Pascal and his Dilemma

  • George J. Kovtun

Abstract

The most remarkable thing about Pascal is his scepticism. It derives, I believe, from his mistrust of religious truths, which eventually seems to have led to a mistrust of reason as well. And yet somewhere deep within him lay the conviction that only reason can judge all knowledge and cognition. He mistrusts the Christian religion as much as he does philosophy. ‘If we were to stand by only what is certain, we should have no need to stand by religion, which is uncertain. Yet what do we not undertake in uncertainty? Sea voyages! Wars! . . . It may be uncertain whether religion is true, but who dares state with any degree of certainty that it is not?’ Pascal is a strange apologist: he tries to prove revealed truth to himself! He also exhibits a phenomenon quite common nowadays: a desire for the firm faith of one’s fathers. But desire is not enough.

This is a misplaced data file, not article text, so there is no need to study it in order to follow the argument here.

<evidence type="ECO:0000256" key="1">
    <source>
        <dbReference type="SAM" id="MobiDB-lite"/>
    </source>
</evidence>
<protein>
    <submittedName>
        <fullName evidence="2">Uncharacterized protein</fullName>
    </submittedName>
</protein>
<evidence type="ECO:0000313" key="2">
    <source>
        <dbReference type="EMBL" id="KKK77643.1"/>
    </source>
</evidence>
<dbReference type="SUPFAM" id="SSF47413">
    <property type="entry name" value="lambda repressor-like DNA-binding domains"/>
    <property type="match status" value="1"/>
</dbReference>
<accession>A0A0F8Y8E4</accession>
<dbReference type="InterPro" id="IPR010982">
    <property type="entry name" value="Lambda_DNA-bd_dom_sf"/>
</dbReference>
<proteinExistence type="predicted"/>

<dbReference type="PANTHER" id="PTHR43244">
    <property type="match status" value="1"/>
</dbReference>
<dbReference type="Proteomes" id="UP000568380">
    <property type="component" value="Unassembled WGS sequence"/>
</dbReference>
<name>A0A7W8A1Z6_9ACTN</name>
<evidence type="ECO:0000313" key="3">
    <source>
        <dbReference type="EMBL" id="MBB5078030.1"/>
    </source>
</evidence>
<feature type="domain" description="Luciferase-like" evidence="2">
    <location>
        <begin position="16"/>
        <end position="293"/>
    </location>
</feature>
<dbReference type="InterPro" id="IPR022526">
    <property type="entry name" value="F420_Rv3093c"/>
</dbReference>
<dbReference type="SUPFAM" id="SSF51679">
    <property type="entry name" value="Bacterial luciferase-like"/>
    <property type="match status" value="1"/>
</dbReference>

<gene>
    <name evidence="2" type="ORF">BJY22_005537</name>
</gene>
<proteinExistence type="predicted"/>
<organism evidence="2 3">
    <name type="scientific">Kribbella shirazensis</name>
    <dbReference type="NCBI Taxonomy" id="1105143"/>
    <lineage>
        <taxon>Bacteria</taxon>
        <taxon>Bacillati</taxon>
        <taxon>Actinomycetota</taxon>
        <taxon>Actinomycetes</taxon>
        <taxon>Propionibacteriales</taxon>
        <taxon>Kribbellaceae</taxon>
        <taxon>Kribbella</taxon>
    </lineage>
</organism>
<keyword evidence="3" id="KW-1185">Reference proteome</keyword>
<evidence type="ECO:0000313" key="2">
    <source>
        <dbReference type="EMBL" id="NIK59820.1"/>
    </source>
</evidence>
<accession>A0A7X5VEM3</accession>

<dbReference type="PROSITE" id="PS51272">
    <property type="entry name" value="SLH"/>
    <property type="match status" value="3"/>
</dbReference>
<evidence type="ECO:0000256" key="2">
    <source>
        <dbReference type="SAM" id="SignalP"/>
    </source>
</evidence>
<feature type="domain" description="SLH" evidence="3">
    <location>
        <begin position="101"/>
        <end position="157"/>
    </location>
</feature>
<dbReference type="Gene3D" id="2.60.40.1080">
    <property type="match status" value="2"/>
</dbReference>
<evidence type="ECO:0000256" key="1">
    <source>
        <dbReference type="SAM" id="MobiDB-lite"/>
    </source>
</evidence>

Keywords

Dition Blindness Monopoly 

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Copyright information

© Masaryk Publications Trust 1990

Authors and Affiliations

  • George J. Kovtun

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